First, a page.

Funding boost to help close the mental health gap in India
Almost $2 million has been awarded from the NHMRC to an innovative program aimed at improving the treatment of mental health issues in India and overcoming stigma.
It is hoped SMART Mental Health will address the burden of common mental health disorders, such as anxiety, depression and stress, which affect one in four people in India, and also lead to addressing the increased risk of suicide associated with such conditions.
The funding was part of a $53 million announcement by the Hon Greg Hunt MP, Minister for Health, into new research for better treatments, prevention and care for people in both Australia and worldwide facing mental health challenges.
Principal investigators Dr Pallab Maulik and Professor David Peiris said there was a pressing need to close the gap between the growing burden of mental disorders and lack of treatment for them in all countries, including low and middle-income countries like India.
Dr Maulik, of The George Institute, India said: “If you have a mental health issue in India, there is a very high chance you won’t receive any treatment due to a lack of trained health professionals. Statistics reveal there is just one psychologist for every two million people.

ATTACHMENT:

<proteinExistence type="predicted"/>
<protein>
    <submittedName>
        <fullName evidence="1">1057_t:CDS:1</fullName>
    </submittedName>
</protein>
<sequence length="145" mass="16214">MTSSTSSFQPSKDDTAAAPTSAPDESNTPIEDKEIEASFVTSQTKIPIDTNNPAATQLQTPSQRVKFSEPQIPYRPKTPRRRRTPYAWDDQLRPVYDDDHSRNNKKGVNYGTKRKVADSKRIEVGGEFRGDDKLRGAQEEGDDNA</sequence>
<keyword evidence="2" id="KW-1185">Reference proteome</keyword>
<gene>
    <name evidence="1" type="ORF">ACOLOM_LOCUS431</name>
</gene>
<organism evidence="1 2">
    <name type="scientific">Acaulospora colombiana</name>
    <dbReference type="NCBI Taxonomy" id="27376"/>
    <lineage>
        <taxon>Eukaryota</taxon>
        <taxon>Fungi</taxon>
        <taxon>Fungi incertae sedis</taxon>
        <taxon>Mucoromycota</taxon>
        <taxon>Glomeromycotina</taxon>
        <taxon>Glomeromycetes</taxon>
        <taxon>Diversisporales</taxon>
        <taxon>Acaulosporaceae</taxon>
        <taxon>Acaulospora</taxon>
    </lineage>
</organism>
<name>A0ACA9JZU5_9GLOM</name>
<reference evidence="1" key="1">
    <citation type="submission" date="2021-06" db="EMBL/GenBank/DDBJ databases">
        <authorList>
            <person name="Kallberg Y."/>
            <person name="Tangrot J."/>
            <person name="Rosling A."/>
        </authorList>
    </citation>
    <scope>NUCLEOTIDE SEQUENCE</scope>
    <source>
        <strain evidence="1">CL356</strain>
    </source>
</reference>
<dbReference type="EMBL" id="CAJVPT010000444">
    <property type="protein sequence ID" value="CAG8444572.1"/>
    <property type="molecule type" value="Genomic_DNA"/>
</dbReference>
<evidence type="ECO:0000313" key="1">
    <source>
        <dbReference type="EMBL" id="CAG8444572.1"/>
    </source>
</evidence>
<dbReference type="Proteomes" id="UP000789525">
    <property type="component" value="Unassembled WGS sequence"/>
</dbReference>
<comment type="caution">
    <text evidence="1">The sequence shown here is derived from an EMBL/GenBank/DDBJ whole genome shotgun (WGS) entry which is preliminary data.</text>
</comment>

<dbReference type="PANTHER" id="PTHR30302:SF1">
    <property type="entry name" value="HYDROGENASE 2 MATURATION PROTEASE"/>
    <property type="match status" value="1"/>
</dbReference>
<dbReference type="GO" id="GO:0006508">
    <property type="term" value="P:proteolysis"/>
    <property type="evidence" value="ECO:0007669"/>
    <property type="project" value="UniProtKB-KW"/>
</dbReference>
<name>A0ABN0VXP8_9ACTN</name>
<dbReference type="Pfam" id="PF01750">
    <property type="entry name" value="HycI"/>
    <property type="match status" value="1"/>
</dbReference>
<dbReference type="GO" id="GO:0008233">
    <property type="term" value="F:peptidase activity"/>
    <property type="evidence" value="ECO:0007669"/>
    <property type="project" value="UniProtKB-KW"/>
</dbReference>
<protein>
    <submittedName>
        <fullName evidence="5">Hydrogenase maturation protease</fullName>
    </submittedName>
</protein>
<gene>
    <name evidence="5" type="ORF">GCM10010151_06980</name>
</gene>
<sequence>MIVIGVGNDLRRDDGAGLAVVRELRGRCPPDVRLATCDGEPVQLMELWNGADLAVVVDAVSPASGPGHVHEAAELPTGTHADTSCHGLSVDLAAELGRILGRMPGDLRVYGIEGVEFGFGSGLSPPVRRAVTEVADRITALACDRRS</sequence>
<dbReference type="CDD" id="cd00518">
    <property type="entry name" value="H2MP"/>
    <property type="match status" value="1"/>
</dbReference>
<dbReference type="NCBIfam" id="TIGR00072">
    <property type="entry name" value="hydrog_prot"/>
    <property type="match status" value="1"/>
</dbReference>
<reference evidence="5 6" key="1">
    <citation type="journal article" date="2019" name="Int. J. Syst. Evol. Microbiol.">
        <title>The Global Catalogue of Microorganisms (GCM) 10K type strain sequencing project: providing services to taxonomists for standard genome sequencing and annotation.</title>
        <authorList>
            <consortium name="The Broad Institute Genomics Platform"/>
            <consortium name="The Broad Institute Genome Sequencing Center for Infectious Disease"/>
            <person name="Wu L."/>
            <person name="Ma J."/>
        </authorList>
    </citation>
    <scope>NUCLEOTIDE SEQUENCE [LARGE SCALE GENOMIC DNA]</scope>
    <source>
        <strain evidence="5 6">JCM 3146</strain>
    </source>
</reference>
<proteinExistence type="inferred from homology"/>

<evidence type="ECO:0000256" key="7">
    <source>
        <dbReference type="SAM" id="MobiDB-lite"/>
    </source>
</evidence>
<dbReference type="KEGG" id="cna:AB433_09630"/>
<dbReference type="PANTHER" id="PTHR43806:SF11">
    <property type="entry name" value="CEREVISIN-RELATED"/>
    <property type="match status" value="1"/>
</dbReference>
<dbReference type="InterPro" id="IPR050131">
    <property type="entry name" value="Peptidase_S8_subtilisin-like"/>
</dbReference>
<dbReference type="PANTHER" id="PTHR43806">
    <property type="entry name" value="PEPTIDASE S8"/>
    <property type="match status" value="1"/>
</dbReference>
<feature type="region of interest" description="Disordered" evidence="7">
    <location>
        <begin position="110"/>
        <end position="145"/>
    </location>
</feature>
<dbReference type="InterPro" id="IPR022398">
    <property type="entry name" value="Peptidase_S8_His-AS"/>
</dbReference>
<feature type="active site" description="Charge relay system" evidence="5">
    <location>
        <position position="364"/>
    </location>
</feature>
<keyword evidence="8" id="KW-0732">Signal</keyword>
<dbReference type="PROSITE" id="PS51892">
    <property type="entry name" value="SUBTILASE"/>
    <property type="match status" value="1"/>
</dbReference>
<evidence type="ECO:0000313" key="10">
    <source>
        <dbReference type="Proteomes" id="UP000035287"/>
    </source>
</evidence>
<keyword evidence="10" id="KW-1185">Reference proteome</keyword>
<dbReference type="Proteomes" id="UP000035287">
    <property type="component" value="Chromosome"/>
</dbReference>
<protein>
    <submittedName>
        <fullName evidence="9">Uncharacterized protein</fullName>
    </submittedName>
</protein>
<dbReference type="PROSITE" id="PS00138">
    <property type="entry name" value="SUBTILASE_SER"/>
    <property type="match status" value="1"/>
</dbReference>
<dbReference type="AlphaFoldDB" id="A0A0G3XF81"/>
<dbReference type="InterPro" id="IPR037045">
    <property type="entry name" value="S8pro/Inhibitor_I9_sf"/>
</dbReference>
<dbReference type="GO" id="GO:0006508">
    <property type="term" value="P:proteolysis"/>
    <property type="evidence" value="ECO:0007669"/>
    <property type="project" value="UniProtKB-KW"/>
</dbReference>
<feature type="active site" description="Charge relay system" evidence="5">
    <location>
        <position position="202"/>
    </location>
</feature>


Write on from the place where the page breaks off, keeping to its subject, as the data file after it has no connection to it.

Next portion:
“There is also a lack of awareness and increased stigma related to mental health in India so our program focuses on tackling both of these problems, by providing health workers with a mobile tool that enables better diagnosis and better management of these conditions as well as running community awareness campaigns.”
The project will build upon a pilot recently completed that showed promising reductions in social stigma, depression and anxiety levels.
With this NHMRC Global Alliance for Chronic Diseases grant, The George Institute will conduct a large randomised trial in both North and South India involving 20 primary health care centres, with an aim to develop a model within existing healthcare system that can be adopted by the government, if successful.
Villages taking part in the trial will receive pamphlets and multi-media resources to show the benefits of getting treatment to generate discussions around mental health.
Healthcare workers will be given mobile health technologies that will provide personalised clinical decision support.
Professor Peiris said: “We hope that more people in India will not only start talking about mental health, they will also be able to receive better treatments and have their conditions properly managed.
“If the results look promising this strategy could impact the lives of millions of Indians on a daily basis and will be relevant to other countries with similar health system challenges"
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